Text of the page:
Chapter three on Number Theory deal with the following famous: cattle problem; dividing the square; wine problem; amicable numbers, Qorra formula; how many soldiers?; horses and bulls; the sailors, the coconuts and the monkey; stamp combinations, with a generalized problem of Frobenius and Sylvester.

In chapter four, on Geometry, are related some instances: Arbelos problem of Arquimedes, archimedean circles, perpendicular distance and two touching circles; minimal distance of Heron, a fly and a drop of honey, peninsula problem; dissection of three squares; dissection of four triangles; the minimal sum of distances in a triangle; volumes of cylinders and spheres of Kepler; Dido´s problem; the shortest bisecting arc of area de Polya, and other interesting problems.

Chapter five on Tiling and Packing deal interesting and amusing problems in the history of mathematics as: mosaics; non-periodic tiling; maximum area by pentaminoes; kissing spheres; the densest sphere packing, and the cube-packing puzzles.

The chapter six is related to famous problems on Physics as the gold crown of King Hiero; the length of traveled trip; meeting of ships; a girl and the bird, and the lion and the man.

There follows chapters on combinatorics; probability; graphs; chess and miscellany which contains problems from Alcuin de York, Abu´lWafa, Fibonacci, Bachet, Huygens, Newton and Euler.

The chapter seven on Combinatorics, deal the Josephus problem; rings puzzle; the problem of the misaddressed letters; eulerian squares, and the famous Kirkman´s schoolgirls problem. Others interesting problems as counting problem, the tower of Hanoi, the tree planting problem, etc., are included in this chapter.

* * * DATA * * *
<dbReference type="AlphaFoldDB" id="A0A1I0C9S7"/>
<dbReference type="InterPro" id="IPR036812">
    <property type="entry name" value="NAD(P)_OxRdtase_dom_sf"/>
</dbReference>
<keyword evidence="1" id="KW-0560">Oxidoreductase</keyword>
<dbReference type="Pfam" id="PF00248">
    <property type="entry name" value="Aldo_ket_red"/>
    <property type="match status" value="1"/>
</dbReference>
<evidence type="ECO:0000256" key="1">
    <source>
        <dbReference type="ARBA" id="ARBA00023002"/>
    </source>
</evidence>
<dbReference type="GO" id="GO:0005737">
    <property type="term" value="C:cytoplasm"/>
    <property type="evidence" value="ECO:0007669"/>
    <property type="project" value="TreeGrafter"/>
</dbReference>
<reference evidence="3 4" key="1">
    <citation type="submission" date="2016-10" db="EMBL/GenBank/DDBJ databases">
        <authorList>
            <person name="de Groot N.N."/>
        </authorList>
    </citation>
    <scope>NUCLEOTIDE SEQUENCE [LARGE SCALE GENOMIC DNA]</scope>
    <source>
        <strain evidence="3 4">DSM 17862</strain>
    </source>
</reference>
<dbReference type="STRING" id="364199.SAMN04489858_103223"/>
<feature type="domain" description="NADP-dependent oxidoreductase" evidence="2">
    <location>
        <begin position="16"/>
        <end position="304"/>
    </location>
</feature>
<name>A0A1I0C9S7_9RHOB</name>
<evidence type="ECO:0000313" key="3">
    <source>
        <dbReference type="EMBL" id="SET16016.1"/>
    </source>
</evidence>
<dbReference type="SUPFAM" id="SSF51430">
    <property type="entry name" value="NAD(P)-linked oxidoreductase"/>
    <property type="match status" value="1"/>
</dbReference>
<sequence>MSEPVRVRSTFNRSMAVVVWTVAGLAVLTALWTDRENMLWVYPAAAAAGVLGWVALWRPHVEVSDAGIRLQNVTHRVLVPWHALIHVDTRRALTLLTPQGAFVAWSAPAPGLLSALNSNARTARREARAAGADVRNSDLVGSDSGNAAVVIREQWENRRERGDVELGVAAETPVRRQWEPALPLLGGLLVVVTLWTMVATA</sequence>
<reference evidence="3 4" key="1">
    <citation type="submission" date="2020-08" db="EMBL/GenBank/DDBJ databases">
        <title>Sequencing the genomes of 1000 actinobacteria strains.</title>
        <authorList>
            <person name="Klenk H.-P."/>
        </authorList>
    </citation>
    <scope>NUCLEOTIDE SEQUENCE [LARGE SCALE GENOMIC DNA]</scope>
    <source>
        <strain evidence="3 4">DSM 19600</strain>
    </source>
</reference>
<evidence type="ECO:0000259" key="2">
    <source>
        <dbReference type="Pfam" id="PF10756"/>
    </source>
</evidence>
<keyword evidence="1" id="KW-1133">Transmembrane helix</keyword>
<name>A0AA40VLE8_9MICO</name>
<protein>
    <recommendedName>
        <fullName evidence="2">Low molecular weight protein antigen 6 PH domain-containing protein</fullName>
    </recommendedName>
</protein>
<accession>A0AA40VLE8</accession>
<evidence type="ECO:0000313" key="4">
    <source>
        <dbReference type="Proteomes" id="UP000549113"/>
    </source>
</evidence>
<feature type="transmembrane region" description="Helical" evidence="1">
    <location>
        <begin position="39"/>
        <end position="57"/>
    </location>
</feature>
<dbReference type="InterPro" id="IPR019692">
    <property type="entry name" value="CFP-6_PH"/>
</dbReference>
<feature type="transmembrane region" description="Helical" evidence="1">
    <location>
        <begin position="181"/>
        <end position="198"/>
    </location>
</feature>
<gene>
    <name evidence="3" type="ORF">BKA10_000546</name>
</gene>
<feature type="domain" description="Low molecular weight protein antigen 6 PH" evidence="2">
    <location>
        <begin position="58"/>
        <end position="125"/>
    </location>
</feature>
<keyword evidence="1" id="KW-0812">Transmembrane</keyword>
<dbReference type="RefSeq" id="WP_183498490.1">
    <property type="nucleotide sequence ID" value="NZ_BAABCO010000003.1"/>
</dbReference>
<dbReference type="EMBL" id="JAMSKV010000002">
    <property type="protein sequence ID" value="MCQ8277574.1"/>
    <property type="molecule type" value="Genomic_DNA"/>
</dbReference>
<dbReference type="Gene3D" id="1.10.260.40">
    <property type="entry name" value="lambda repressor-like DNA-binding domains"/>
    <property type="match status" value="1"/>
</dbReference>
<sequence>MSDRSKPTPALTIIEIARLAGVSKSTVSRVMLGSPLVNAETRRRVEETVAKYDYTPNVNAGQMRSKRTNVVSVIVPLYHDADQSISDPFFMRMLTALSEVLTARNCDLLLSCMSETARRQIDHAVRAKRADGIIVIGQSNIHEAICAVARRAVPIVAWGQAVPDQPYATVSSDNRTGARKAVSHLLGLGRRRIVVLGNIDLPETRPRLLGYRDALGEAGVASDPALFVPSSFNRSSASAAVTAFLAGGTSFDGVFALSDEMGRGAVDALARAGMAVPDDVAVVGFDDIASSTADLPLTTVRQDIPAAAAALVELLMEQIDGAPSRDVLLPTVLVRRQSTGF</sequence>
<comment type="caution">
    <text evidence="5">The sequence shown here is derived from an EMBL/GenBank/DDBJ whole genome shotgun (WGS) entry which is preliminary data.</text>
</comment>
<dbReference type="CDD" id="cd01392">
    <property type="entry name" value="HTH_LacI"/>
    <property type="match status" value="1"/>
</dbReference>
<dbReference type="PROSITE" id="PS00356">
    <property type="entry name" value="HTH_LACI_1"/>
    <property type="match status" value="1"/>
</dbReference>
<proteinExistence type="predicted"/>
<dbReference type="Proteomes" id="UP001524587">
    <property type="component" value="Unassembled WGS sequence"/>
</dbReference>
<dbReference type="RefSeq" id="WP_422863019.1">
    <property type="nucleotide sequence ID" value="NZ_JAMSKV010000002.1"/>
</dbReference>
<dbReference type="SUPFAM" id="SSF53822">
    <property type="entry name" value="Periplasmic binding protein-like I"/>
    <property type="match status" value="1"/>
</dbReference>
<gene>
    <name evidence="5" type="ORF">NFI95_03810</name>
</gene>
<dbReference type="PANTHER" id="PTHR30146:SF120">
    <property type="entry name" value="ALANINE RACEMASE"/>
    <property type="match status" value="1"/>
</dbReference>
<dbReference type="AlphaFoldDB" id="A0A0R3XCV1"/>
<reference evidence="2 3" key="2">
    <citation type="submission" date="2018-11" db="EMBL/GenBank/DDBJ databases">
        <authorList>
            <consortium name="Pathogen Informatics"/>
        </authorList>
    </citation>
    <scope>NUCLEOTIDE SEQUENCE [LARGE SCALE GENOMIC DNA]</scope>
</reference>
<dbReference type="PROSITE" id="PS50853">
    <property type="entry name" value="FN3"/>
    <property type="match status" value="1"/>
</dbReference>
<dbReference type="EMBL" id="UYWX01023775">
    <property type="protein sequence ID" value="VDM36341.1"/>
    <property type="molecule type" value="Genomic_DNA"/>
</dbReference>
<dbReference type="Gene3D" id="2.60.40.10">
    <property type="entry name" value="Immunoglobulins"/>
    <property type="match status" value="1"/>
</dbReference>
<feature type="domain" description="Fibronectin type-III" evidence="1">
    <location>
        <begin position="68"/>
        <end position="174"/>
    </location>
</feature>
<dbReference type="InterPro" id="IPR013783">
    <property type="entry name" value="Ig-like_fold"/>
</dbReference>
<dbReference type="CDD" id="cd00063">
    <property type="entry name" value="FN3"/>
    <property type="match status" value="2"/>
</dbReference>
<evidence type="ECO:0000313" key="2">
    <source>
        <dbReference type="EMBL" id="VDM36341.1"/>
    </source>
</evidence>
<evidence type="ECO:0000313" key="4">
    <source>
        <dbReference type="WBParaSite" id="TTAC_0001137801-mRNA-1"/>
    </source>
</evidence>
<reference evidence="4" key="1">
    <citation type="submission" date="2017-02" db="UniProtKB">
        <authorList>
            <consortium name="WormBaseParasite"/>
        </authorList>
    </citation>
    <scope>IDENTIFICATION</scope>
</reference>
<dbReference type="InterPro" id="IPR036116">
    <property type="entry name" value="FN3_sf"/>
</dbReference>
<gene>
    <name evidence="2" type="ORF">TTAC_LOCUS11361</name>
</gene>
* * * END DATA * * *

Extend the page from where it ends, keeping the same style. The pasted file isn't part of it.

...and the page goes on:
In the chapter 8 on Probability are considered, the famous problem of the points, gambling game with dice, gambler´s ruin, Petersburg paradox, the probability problem with the misaddressed letters, and the match problem are all treated of elegant form.

The chapter nine deal on Graphs. Contains the famous problem of Königsberg´ bridges, Hamilton´game on a dodecahedron, some problems of Alcuin of York, Erdös, Poinsot, Poisson, Listing, and others problems of interest.

In the chapter ten on chess, many instances and problems are considered: classical knight, queen, rooks and the longest uncrossed knight´s tour.

The chapter eleven, titled Miscellany, contains problems from Alcuin de York, Abu´lWafa, Fibonacci, Bachet, Huygens, Newton and Euler.

Finally, the four appendices, for to help readers, on refer: method of continued fractions for solving Pell´s equation; geometrical inversion; some basic facts from graph theory; linear differences equations with constant coefficients.

The author includes bibliographical references and index, and sometimes amusing anecdotal material, with the objective that to underscore the informal and recreational character of the book.

The book is also high recommended also for individual study. In my opinion, it is a stimulating and excellent text will be for amuse and entertaining, and the teaching in recreational mathematics.